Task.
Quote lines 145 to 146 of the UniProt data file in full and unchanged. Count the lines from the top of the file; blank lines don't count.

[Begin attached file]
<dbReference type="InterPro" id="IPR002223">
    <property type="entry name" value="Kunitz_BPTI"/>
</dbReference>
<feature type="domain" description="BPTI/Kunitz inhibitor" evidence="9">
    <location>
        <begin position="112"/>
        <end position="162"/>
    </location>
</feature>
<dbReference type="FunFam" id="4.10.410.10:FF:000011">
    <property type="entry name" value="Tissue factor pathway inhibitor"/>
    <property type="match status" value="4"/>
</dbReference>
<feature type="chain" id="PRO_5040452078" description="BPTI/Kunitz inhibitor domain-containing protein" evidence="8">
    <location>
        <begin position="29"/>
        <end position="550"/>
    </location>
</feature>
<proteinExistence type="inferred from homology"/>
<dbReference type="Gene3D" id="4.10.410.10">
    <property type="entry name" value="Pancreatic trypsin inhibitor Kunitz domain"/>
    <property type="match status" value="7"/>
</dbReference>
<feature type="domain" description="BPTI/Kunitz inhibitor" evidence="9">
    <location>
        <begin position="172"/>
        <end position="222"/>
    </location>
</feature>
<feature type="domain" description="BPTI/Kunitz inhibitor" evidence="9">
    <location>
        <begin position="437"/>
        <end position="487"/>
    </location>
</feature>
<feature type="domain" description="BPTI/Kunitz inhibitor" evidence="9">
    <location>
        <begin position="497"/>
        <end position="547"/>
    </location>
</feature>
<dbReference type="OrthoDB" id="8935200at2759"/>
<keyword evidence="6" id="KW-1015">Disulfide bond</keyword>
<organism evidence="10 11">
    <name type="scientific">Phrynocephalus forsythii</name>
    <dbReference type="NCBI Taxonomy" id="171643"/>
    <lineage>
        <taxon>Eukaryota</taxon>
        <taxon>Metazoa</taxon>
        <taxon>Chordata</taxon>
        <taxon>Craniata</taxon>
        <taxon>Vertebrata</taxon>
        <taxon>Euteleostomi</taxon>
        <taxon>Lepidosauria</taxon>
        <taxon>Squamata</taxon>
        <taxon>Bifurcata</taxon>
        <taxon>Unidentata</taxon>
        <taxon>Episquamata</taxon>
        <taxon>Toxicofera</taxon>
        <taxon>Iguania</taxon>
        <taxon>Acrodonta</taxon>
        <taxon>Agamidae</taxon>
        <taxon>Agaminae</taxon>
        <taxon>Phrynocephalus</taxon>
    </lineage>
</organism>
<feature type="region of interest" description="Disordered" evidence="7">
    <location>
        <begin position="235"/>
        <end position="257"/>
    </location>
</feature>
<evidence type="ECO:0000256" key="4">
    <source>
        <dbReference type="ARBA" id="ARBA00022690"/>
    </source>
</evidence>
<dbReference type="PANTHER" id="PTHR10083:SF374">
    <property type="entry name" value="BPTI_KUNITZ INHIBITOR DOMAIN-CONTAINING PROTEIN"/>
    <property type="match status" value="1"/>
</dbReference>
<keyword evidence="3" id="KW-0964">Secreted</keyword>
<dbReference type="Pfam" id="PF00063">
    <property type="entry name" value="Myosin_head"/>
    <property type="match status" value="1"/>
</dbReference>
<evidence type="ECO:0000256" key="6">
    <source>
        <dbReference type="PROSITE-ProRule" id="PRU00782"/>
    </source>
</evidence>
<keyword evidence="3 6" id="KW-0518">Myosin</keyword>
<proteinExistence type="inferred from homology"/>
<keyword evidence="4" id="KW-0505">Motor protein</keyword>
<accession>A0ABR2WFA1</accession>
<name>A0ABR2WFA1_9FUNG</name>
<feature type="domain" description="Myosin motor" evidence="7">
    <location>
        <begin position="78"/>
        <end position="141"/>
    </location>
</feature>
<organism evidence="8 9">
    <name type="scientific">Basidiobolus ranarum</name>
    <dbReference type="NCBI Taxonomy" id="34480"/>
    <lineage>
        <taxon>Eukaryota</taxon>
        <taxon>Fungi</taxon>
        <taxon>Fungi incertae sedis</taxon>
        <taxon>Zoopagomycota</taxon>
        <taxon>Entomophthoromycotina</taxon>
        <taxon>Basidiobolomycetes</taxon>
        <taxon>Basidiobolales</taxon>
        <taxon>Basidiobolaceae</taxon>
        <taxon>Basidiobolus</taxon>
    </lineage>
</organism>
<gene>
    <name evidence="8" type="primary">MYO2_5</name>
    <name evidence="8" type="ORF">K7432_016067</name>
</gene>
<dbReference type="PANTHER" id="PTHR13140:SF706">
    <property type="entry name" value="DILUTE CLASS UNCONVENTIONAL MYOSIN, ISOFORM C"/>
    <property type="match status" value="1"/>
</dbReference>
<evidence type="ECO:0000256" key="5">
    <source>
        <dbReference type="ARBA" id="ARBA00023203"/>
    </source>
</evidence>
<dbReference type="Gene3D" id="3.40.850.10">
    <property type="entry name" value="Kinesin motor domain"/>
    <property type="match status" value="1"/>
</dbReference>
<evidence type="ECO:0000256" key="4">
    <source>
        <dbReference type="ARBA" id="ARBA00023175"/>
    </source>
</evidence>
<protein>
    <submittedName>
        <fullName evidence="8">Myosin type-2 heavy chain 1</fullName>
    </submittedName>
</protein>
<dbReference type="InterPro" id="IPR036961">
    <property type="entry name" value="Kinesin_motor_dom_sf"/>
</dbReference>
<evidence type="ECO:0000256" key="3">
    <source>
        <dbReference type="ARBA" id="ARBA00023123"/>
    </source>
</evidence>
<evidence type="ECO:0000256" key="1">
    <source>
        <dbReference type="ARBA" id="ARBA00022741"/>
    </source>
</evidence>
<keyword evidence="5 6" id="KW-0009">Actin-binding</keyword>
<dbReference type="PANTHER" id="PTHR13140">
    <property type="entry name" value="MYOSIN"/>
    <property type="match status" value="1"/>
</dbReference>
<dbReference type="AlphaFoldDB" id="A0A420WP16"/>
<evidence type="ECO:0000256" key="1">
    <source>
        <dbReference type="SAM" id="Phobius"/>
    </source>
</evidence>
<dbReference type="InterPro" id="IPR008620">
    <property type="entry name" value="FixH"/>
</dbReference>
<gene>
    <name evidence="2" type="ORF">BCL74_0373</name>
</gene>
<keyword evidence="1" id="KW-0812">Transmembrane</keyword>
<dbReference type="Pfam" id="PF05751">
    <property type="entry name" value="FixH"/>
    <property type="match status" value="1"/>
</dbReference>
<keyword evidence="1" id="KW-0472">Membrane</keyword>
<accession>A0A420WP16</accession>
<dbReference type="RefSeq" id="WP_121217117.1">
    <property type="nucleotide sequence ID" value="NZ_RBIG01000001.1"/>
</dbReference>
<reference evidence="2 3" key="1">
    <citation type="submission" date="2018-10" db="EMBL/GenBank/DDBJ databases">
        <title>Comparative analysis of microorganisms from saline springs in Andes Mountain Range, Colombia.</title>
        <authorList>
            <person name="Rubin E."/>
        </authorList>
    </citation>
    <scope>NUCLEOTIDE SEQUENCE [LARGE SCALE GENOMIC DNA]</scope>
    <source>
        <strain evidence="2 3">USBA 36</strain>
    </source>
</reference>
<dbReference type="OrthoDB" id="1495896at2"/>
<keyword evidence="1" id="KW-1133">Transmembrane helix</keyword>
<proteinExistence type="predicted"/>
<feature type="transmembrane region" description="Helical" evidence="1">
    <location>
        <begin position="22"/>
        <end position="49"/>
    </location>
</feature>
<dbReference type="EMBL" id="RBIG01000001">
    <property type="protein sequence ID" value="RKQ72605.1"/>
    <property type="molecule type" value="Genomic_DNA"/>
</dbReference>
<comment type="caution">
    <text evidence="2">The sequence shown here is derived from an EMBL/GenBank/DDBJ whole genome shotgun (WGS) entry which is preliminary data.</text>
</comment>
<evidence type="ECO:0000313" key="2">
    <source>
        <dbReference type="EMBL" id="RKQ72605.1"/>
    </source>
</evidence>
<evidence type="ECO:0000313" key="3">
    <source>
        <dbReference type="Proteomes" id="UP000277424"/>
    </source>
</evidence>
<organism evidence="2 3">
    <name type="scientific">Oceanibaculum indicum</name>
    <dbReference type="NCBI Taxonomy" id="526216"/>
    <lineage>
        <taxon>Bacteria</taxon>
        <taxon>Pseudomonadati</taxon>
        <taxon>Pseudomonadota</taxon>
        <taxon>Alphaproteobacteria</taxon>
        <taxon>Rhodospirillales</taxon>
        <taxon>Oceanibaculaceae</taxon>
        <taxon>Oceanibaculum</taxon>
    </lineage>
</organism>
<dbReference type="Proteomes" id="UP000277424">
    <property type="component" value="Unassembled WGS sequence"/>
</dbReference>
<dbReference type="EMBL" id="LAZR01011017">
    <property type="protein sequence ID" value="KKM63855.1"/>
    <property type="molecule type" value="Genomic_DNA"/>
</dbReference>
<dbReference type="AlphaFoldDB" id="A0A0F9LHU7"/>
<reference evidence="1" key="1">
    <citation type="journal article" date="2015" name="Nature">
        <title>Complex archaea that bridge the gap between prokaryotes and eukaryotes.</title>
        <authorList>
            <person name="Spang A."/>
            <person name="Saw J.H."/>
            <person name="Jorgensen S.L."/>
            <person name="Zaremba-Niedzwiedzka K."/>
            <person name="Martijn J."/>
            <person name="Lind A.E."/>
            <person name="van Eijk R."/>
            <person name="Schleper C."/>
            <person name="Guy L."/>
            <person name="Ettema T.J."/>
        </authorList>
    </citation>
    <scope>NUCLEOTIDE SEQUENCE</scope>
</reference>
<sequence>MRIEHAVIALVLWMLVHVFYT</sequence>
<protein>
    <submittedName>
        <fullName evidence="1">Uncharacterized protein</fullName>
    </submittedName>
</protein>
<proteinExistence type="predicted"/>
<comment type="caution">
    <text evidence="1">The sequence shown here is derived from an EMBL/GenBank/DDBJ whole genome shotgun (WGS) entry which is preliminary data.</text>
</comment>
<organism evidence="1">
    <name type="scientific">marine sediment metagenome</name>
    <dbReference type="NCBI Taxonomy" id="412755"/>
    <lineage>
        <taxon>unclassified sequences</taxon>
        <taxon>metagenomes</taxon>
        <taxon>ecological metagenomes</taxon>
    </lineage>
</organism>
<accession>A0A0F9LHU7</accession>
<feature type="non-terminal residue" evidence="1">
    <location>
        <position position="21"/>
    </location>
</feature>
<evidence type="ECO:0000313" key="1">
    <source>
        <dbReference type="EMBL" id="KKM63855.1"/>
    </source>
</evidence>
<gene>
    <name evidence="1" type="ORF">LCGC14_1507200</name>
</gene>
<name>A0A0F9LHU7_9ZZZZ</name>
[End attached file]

</protein>
<dbReference type="InterPro" id="IPR036961">